Iran moves ahead on bill that could end nuclear inspections
Iran’s parliament gave preliminary approval to draft legislation that could end inspections of its nuclear sites by early next year, a move that would further weaken the country’s commitment to an already fragile nuclear deal.
Inspections by international monitors would be restricted if US oil and banking sanctions aren’t lifted within three month’s of the bill’s approval. The proposal still requires final approval by parliament and the Guardian Council that vets laws.
In accordance with the multi-party nuclear pact struck five years ago, Iran agreed to give United Nations inspectors more intrusive access to atomic sites.
The draft legislation would also revive the mothballed core of a contentious reactor and increase Iran’s stockpile of uranium enriched to 20%, which could then be purified to weapons-grade material at short notice.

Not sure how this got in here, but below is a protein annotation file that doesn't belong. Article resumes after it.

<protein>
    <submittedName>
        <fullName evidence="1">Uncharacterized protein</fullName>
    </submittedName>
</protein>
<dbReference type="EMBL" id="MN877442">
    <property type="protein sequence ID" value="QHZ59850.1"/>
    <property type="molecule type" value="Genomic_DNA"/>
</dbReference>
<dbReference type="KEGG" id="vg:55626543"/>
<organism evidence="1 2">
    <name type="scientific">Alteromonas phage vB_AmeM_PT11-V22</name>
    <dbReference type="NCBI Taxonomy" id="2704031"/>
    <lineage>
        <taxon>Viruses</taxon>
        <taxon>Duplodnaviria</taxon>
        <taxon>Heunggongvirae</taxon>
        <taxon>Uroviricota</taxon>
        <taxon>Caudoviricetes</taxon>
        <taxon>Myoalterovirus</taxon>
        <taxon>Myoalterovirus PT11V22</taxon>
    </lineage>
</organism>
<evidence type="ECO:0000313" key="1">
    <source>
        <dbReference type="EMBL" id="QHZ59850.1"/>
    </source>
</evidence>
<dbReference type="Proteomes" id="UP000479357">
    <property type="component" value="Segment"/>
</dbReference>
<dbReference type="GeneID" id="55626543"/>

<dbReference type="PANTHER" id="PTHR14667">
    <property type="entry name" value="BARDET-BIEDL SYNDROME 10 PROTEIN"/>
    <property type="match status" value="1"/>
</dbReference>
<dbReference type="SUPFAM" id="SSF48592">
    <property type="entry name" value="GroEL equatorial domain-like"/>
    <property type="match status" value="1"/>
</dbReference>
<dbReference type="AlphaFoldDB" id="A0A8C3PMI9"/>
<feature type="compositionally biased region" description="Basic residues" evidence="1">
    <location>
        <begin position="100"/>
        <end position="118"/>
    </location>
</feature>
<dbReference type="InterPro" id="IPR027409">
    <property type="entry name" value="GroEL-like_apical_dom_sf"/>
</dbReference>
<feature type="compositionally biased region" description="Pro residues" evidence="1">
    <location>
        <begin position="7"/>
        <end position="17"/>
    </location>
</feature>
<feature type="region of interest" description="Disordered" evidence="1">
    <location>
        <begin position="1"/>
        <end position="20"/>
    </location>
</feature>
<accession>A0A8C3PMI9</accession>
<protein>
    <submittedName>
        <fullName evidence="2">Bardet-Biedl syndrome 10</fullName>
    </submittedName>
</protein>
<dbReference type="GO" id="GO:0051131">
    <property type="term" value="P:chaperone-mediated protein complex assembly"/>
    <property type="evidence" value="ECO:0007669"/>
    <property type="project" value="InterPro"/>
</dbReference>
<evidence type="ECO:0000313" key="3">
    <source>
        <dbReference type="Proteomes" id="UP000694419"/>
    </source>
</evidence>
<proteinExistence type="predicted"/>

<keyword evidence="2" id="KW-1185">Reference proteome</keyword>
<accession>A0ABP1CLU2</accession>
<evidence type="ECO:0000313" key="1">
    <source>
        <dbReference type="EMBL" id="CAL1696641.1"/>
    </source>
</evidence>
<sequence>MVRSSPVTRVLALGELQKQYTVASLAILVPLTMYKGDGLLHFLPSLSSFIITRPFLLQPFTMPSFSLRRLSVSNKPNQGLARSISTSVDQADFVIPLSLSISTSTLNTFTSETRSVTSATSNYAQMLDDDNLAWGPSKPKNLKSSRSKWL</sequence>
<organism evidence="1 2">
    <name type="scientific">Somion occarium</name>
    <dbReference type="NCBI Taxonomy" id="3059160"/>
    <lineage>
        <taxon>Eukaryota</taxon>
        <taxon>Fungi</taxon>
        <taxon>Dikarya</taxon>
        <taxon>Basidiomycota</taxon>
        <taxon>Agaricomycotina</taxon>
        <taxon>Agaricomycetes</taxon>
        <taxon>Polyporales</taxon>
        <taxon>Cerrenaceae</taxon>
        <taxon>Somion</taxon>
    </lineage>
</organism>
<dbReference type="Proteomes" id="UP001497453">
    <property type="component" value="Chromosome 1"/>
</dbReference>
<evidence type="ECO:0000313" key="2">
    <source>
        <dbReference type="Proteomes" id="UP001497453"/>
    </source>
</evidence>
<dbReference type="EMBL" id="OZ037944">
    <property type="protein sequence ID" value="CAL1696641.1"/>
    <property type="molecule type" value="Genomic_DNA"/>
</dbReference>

The legislation was first proposed in early November as a signal to the US ahead of its presidential election, but the conservative-majority parliament fast-tracked it after a top Iranian nuclear scientist was assassinated on Friday in an attack Iran blamed on Israel.
US President-elect Joe Biden has said he aims to rejoin the agreement President Donald Trump quit two years ago, provided Iran returns to the full compliance it abandoned in response to the US withdrawal.